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In The News, July 31, 2017

Harrington Village project in Leland progresses

The foundations are in for a project Leland town officials are hoping will transform the Village Road corridor. Site work for the Harrington Village project on Village Road has progressed to the point that building construction can begin, said Gary Vidmar, the town’s economic development director. At the site’s location on the corner of Baldwin Drive and Village Road, lumber is piled high, waiting to be turned into framework for multiple buildings planned for the project. Framing work for a few buildings has already begun. “There’s construction going on every day, particularly out front,” Vidmar said.

Kings Mountain aims to help downtown plans work

“I am so proud that Kings Mountain is continuing to grow and develop its downtown,” said Kings Mountain Main Street Director Jan Harris, which straddles the border between western Gaston and eastern Cleveland counties and was recently recognized by the N.C. Department of Commerce for the on-going success of its Main Street program. “The city,” she added, “is truly invested in this effort to attract new businesses and to help existing businesses prosper.” Attracting new businesses in today’s economic climate means Kings Mountain must be open to increased diversity, both in the type of businesses coming to the downtown and in the ownership of those businesses. “If we are to succeed, we have to be an open, inclusive, and welcoming city and downtown.”

Significant improvements for Kinston

Kinston has seen big changes in the past five years with focus on growth, innovative attractions, and a safer community. Local leaders applaud the efforts and look forward to the challenges that remain. Kinston Mayor BJ Murphy said a major accomplishment in Kinston over the past five years was bringing professional baseball back to town after a five-year absence and signing a 12-year-lease between Grainger Stadium and the Texas Rangers. Baseball in Kinston is a huge attraction for people all over the region, he said. The thing that doesn’t get talked about as much as Grainger Stadium and the Wood Ducks is that Kinston reduced its average retail electric rates by 10 percent that was made possible through the sale of ElectriCities’ coal and nuclear power plants, Murphy said. “That is significant savings for our small businesses, our large manufactures, our residential areas,” he said. “For many years that has been the No. 1 issue on people’s minds — our electric rates. Now granted we still have some work to do. But we’re more comparable to Duke Progress Energy rates today than we have been in almost three decades.”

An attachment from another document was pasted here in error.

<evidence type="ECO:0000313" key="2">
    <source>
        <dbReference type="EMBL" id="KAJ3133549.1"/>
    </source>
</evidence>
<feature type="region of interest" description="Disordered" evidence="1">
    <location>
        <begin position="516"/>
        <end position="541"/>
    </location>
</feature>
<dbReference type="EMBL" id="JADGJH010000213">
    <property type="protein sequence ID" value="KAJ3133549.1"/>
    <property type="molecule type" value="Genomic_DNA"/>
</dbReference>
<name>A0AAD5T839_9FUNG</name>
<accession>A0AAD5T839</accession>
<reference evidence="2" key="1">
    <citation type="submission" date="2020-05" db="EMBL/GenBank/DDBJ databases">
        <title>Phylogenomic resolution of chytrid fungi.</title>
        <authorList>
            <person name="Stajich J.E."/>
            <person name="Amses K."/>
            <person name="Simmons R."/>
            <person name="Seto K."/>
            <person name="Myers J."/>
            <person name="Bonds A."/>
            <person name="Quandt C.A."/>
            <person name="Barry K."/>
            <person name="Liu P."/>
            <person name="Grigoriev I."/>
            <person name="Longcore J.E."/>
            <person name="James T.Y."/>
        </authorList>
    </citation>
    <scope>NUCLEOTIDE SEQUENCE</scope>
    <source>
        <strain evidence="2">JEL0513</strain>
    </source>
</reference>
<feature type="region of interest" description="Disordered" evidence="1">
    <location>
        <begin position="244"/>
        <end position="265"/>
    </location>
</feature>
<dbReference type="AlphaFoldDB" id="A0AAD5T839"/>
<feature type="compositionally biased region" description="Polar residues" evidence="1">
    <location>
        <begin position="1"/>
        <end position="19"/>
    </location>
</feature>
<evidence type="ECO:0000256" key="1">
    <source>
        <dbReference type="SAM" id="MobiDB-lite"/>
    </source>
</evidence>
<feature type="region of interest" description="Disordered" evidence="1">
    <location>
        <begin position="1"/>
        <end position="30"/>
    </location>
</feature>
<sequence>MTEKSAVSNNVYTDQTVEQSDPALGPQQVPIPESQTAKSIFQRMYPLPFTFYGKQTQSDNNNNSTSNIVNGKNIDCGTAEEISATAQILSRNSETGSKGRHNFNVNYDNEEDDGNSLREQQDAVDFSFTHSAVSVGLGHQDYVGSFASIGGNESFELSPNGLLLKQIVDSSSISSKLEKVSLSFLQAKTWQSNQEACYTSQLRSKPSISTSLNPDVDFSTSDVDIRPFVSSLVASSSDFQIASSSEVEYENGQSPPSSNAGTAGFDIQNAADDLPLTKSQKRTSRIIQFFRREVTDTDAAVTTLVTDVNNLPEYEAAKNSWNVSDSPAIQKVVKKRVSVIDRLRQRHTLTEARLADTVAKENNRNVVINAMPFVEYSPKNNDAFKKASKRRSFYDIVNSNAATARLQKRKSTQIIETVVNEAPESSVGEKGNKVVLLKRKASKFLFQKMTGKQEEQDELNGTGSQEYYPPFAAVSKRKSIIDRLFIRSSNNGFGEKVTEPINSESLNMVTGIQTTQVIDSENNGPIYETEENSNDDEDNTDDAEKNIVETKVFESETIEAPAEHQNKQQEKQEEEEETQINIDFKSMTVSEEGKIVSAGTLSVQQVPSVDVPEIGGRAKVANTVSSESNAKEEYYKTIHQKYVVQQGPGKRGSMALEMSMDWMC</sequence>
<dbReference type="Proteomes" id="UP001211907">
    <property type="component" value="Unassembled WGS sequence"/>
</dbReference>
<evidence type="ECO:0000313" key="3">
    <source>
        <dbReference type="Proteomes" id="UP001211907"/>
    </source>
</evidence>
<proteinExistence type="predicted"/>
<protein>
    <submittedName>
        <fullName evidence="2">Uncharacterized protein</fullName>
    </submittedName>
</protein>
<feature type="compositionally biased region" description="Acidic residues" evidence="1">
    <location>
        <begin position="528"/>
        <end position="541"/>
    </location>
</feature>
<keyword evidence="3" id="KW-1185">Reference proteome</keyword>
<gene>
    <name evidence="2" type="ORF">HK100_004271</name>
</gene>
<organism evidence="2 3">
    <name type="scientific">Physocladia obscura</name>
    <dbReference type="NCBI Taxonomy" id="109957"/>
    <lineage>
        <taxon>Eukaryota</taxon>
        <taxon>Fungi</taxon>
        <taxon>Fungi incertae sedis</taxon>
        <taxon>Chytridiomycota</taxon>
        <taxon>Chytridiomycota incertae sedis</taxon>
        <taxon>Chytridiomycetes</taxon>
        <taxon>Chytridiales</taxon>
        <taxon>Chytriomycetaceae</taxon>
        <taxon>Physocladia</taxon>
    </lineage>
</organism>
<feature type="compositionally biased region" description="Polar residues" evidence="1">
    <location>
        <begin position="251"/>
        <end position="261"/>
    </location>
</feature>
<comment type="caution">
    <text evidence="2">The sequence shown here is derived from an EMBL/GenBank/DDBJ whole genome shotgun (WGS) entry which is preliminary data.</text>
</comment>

$160K to aid Gibsonville downtown

Gibsonville will receive a $160,000 downtown revitalization grant from the state, Mayor Lenny Williams said. The money was part of the state budget recently signed by Gov. Roy Cooper. Williams said that when Sen. Trudy Wade attended the groundbreaking for the town’s community center, he told her that the town needed money to improve its library and downtown. He credits Wade and Rep. Jon Hardister for securing the money. “This is the first time that the town of Gibsonville has received a grant during 24 years that I have been on the board,” Williams said. “This may well be the first grant of this kind ever received by the town of Gibsonville. We will make sure that the money is used wisely.”